Buying Property in Belgium



Buying property is not considered an important investment in Belgium. Like most countries, property prices have witnessed a boom but since the 90's there has been a slow down on this front. Besides this, spiralling costs in respect of transfer charges have discouraged most people from buying their own homes. Property in Belgium is cheap by UK or US standards but the fees, charges and deposits that buyers have to shell out are relatively higher. If you do manage to procure a mortgage, be prepared for no income tax relief. It is also important to note that selling a property within five years of buying it attracts capital gains tax. This is probably why you would be better off renting a home instead of buying one, especially if you are planning to stay here for five years or less.  

Real Estate Market 

Property for sale in Belgium is usually advertised in newspapers and through real estate agencies. Those in search of a home by themselves can look out for the ‘For Sale' (à vendre/te koop) signs on available properties. Listed prices are by and large negotiable and buyers may make an offer which is below the listed price. Whether the offer is accepted depends on the urgency for sale and seller's approach. Although you may decide to go about the entire process of looking for and buying a property yourself, having an estate agent (despite being an additional expense) to assist you can make the process easier to handle.

Expats looking to rent out a room can expect to pay 200 to 390 euros for monthly rent in a one bedroom flat with an attached bathroom. Those who are looking for a larger-sized property will find that monthly rent for a 2-bedroom flat with furnishings will cost 800 to 1,200 euros, while a 3-bedroom flat will cost 750 to 1,600 euros.


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Costs Likely To Be Incurred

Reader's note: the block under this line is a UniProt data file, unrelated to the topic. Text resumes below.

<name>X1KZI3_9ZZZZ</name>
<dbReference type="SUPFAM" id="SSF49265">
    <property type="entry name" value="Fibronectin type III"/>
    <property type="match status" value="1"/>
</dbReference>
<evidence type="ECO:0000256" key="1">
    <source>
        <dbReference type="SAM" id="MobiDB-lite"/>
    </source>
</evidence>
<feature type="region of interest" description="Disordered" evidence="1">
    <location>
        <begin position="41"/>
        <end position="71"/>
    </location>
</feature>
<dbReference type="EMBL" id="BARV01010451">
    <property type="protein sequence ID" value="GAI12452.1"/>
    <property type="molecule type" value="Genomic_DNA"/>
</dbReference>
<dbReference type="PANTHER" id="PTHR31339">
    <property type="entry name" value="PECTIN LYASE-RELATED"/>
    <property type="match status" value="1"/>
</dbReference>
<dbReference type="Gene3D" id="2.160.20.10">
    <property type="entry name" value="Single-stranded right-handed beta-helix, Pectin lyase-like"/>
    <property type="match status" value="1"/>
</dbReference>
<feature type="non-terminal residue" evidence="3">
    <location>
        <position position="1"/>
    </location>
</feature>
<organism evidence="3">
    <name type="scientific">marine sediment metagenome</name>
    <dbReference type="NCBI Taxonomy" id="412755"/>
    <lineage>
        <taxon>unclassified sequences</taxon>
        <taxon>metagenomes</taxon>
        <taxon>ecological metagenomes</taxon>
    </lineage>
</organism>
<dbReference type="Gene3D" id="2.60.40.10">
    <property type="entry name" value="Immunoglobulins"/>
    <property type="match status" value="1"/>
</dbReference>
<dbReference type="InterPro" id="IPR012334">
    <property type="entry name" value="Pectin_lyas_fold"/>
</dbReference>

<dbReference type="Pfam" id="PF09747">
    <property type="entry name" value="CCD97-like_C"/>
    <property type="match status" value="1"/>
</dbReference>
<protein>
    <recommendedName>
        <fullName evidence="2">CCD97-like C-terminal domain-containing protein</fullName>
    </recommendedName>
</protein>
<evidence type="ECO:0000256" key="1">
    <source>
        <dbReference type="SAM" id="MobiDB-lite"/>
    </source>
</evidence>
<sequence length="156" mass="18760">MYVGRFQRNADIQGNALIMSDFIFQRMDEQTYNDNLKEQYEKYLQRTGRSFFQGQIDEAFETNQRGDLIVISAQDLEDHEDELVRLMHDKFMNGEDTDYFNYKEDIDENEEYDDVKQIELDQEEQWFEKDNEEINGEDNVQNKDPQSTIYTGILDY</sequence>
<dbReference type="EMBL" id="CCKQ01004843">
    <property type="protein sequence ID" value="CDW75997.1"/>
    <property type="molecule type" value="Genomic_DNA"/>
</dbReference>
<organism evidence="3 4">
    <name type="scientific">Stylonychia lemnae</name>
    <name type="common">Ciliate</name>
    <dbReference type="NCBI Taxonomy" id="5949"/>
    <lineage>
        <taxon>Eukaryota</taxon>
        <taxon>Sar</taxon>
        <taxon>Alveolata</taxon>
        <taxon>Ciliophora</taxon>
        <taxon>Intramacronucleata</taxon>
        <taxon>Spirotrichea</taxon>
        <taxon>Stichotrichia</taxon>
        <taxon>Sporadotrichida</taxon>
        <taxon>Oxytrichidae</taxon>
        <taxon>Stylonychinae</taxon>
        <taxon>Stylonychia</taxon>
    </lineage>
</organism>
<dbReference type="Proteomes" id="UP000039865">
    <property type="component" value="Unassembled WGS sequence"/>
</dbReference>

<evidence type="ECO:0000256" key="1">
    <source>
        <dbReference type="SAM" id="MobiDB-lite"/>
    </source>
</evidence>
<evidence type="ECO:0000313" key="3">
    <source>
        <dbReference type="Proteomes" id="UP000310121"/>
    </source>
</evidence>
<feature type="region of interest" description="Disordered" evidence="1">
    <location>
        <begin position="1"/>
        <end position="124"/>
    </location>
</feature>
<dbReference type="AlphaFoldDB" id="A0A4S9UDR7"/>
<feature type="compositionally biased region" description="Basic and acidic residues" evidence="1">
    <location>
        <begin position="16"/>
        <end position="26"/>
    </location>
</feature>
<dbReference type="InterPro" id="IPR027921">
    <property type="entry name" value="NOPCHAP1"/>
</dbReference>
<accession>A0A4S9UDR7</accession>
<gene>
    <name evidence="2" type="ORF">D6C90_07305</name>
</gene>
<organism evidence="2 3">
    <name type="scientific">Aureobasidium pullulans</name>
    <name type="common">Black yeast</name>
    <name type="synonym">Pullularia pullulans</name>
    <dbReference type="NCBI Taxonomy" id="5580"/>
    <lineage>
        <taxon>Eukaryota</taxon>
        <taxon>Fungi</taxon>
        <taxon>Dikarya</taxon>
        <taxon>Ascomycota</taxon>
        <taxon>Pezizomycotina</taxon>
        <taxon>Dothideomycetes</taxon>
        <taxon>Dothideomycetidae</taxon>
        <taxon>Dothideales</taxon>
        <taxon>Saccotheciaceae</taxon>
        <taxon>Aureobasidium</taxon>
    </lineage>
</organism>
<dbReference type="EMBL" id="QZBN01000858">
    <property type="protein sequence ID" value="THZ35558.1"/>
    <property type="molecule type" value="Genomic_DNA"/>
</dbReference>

Buying property in Belgium involves the following costs:

1. When the buyer likes a property, he must secure it by paying a non-refundable deposit equal to 10% of the purchase price. 

2. The actual transfer of property is executed by a notary who charges a fixed fee of 1-4% of the purchase price.

3. Survey of the property is advisable and will cost around €100.

4. Registration of sale is 12.5% of the purchase price.

Thus, the total transfer fees add around 15-20% to the price of the property, and 21% VAT is applicable in the case of purchase of a new home.

Tax Liabilities/Benefits

When handling property, expats will need to know that there is no mortgage relief in income tax and that the sale of property within five years attracts capital gains tax. A 21% VAT is applicable in the case of purchase of a new home.


When dealing with the purchase of property in Belgium, the most important document is the sales agreement (compromis de vente) which must be signed by both the buyer and the seller.


Once the buyer likes a property he makes an offer on it. If the seller accepts the offer, both parties sign a sales agreement (compromis de vente). At this point, the buyer must pay a non-refundable deposit equal to 10% of the purchase price. After this, the buyer has four months on hand to obtain the balance of the amount due and/or secure a mortgage. If the buyer would like to buy time, then it is possible to purchase an option on the property for the period which will prevent the seller from selling it to someone else. In case the buyer is unable to fulfil his commitment or backs out of the deal, the option payment is forfeited. The actual transfer of property must be done by a notary (notaire/notaris). Property can also be purchased at auctions in which case the notary fees are doubled and the buyer has one month to secure a mortgage and complete the transaction.


Mortgages in Belgium are fairly easy to secure with banks and financial institutions offering a gamut of options. Common banks in Belgium that expats may visit to inquire about mortgage options include ING Belgium, BNP Paribas Fortis and KBC Bank Belgium. To open a bank account in any of these banks, the requirements needed are a passport and a Belgian ID Card as proof of identity, along with proof of residence.

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